Comments

Two Cemetery sites Side by Side in the Evergreen section of Greenwood Memorial Park and Mortuary near I-805 and Imperial Ave here in San Diego. Retail is over $10,000 and all inclusive sites (One on top of the other is $7,000) Make your plans before God takes you home, give me a call me anytime. [email protected] / 619-709-0159 Burt

March 16, 2012
Ask a Hipster — Advice you didn't know you needed Big Screen — Movie commentary Blurt — Music's inside track Booze News — San Diego spirits Classical Music — Immortal beauty Classifieds — Free and easy Cover Stories — Front-page features Drinks All Around — Bartenders' drink recipes Excerpts — Literary and spiritual excerpts Feast! — Food & drink reviews Feature Stories — Local news & stories Fishing Report — What’s getting hooked from ship and shore From the Archives — Spotlight on the past Golden Dreams — Talk of the town The Gonzo Report — Making the musical scene, or at least reporting from it Letters — Our inbox [email protected] — Local movie buffs share favorites Movie Reviews — Our critics' picks and pans Musician Interviews — Up close with local artists Neighborhood News from Stringers — Hyperlocal news News Ticker — News & politics Obermeyer — San Diego politics illustrated Outdoors — Weekly changes in flora and fauna Overheard in San Diego — Eavesdropping illustrated Poetry — The old and the new Reader Travel — Travel section built by travelers Reading — The hunt for intellectuals Roam-O-Rama — SoCal's best hiking/biking trails San Diego Beer — Inside San Diego suds SD on the QT — Almost factual news Sheep and Goats — Places of worship Special Issues — The best of Street Style — San Diego streets have style Surf Diego — Real stories from those braving the waves Theater — On stage in San Diego this week Tin Fork — Silver spoon alternative Under the Radar — Matt Potter's undercover work Unforgettable — Long-ago San Diego Unreal Estate — San Diego's priciest pads Your Week — Daily event picks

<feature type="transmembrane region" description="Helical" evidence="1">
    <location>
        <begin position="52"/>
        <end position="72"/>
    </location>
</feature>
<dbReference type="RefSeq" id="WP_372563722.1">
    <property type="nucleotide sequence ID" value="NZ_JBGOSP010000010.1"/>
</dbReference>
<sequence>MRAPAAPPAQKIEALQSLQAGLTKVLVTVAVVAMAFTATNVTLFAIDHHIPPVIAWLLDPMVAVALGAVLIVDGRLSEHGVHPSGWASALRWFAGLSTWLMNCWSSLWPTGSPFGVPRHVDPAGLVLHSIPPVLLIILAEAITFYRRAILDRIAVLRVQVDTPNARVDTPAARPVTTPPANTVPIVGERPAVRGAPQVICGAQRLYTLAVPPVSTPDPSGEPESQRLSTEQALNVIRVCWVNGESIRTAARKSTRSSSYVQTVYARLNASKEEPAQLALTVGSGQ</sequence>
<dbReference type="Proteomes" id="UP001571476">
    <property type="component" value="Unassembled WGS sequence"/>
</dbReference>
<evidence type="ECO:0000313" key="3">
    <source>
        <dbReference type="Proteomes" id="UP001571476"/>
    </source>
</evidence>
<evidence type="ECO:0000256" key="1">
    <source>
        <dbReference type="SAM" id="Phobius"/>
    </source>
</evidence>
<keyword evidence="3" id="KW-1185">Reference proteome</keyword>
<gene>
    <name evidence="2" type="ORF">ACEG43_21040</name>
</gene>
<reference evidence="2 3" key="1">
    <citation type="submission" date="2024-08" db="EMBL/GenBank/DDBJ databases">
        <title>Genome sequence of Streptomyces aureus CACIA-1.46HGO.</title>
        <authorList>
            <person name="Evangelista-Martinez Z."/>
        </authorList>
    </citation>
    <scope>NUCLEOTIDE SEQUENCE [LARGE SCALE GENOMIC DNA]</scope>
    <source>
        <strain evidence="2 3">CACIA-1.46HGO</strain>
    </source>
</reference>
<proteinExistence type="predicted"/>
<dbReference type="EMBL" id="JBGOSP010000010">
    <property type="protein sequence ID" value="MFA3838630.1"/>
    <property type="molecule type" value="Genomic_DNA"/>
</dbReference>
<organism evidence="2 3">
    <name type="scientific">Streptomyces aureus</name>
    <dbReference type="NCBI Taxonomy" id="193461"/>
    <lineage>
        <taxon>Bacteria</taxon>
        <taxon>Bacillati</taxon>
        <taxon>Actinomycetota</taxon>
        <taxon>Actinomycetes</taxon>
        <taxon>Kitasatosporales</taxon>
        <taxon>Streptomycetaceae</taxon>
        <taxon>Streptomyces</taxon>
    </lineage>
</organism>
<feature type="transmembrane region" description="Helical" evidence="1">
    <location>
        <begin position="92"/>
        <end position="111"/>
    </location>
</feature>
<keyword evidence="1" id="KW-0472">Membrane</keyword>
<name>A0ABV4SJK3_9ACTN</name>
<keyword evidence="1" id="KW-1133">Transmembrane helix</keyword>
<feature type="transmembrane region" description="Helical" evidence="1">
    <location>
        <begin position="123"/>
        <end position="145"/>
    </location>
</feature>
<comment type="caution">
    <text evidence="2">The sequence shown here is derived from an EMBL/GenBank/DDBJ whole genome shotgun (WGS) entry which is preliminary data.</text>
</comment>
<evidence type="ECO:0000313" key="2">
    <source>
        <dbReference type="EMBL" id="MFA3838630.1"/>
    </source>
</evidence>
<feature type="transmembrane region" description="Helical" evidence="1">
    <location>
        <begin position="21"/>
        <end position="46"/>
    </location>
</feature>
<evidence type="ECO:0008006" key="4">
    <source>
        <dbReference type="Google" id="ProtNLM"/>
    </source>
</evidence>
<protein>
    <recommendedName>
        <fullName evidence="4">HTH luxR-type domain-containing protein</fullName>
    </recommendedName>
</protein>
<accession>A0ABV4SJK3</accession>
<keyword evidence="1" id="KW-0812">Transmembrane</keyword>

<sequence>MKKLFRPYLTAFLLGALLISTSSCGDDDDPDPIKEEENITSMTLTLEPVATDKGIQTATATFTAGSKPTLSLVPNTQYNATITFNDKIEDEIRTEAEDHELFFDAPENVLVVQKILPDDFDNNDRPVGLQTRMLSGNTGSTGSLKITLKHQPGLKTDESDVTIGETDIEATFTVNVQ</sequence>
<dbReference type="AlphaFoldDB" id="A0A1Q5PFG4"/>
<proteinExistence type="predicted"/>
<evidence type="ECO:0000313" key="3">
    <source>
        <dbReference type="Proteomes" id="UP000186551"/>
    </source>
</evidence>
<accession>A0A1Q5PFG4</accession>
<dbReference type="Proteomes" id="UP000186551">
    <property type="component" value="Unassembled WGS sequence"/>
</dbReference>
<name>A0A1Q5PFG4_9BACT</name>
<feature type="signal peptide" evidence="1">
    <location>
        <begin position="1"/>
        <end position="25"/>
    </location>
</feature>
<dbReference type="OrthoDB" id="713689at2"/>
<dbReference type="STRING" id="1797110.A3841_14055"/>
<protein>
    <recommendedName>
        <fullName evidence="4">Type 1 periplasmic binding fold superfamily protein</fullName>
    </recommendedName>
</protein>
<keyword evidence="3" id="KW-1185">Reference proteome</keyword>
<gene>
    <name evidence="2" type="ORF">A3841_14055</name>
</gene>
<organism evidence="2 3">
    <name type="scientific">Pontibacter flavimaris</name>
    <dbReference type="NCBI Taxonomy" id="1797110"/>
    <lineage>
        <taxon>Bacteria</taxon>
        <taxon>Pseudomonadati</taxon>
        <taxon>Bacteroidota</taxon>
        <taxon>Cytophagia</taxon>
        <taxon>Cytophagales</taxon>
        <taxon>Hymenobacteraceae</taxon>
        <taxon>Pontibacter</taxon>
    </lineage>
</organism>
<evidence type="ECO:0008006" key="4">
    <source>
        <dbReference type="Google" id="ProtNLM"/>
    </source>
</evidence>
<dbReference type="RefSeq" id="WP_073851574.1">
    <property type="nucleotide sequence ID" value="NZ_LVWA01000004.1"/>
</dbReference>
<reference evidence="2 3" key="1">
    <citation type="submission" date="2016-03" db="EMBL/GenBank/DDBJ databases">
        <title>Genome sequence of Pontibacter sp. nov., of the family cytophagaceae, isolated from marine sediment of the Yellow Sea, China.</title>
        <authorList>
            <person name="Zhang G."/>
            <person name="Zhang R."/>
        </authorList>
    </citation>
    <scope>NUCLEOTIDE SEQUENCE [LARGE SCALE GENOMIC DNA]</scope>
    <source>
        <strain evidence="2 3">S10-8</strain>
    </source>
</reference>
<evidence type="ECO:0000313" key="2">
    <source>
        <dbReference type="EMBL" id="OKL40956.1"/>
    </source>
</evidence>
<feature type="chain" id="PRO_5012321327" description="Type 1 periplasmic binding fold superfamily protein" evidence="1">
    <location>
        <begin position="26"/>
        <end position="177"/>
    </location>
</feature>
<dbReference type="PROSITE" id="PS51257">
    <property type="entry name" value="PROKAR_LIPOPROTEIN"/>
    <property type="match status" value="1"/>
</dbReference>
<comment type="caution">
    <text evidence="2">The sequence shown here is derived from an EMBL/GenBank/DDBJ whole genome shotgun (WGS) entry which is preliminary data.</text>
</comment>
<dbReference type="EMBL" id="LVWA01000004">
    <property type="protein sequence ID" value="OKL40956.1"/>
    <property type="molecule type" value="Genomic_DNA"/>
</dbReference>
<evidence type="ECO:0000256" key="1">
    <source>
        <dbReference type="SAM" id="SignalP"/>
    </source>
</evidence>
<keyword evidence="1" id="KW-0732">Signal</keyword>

4S Ranch Allied Gardens Alpine Baja Balboa Park Bankers Hill Barrio Logan Bay Ho Bay Park Black Mountain Ranch Blossom Valley Bonita Bonsall Borrego Springs Boulevard Campo Cardiff-by-the-Sea Carlsbad Carmel Mountain Carmel Valley Chollas View Chula Vista City College City Heights Clairemont College Area Coronado CSU San Marcos Cuyamaca College Del Cerro Del Mar Descanso Downtown San Diego Eastlake East Village El Cajon Emerald Hills Encanto Encinitas Escondido Fallbrook Fletcher Hills Golden Hill Grant Hill Grantville Grossmont College Guatay Harbor Island Hillcrest Imperial Beach Imperial Valley Jacumba Jamacha-Lomita Jamul Julian Kearny Mesa Kensington La Jolla Lakeside La Mesa Lemon Grove Leucadia Liberty Station Lincoln Acres Lincoln Park Linda Vista Little Italy Logan Heights Mesa College Midway District MiraCosta College Miramar Miramar College Mira Mesa Mission Beach Mission Hills Mission Valley Mountain View Mount Hope Mount Laguna National City Nestor Normal Heights North Park Oak Park Ocean Beach Oceanside Old Town Otay Mesa Pacific Beach Pala Palomar College Palomar Mountain Paradise Hills Pauma Valley Pine Valley Point Loma Point Loma Nazarene Potrero Poway Rainbow Ramona Rancho Bernardo Rancho Penasquitos Rancho San Diego Rancho Santa Fe Rolando San Carlos San Marcos San Onofre Santa Ysabel Santee San Ysidro Scripps Ranch SDSU Serra Mesa Shelltown Shelter Island Sherman Heights Skyline Solana Beach Sorrento Valley Southcrest South Park Southwestern College Spring Valley Stockton Talmadge Temecula Tierrasanta Tijuana UCSD University City University Heights USD Valencia Park Valley Center Vista Warner Springs
Close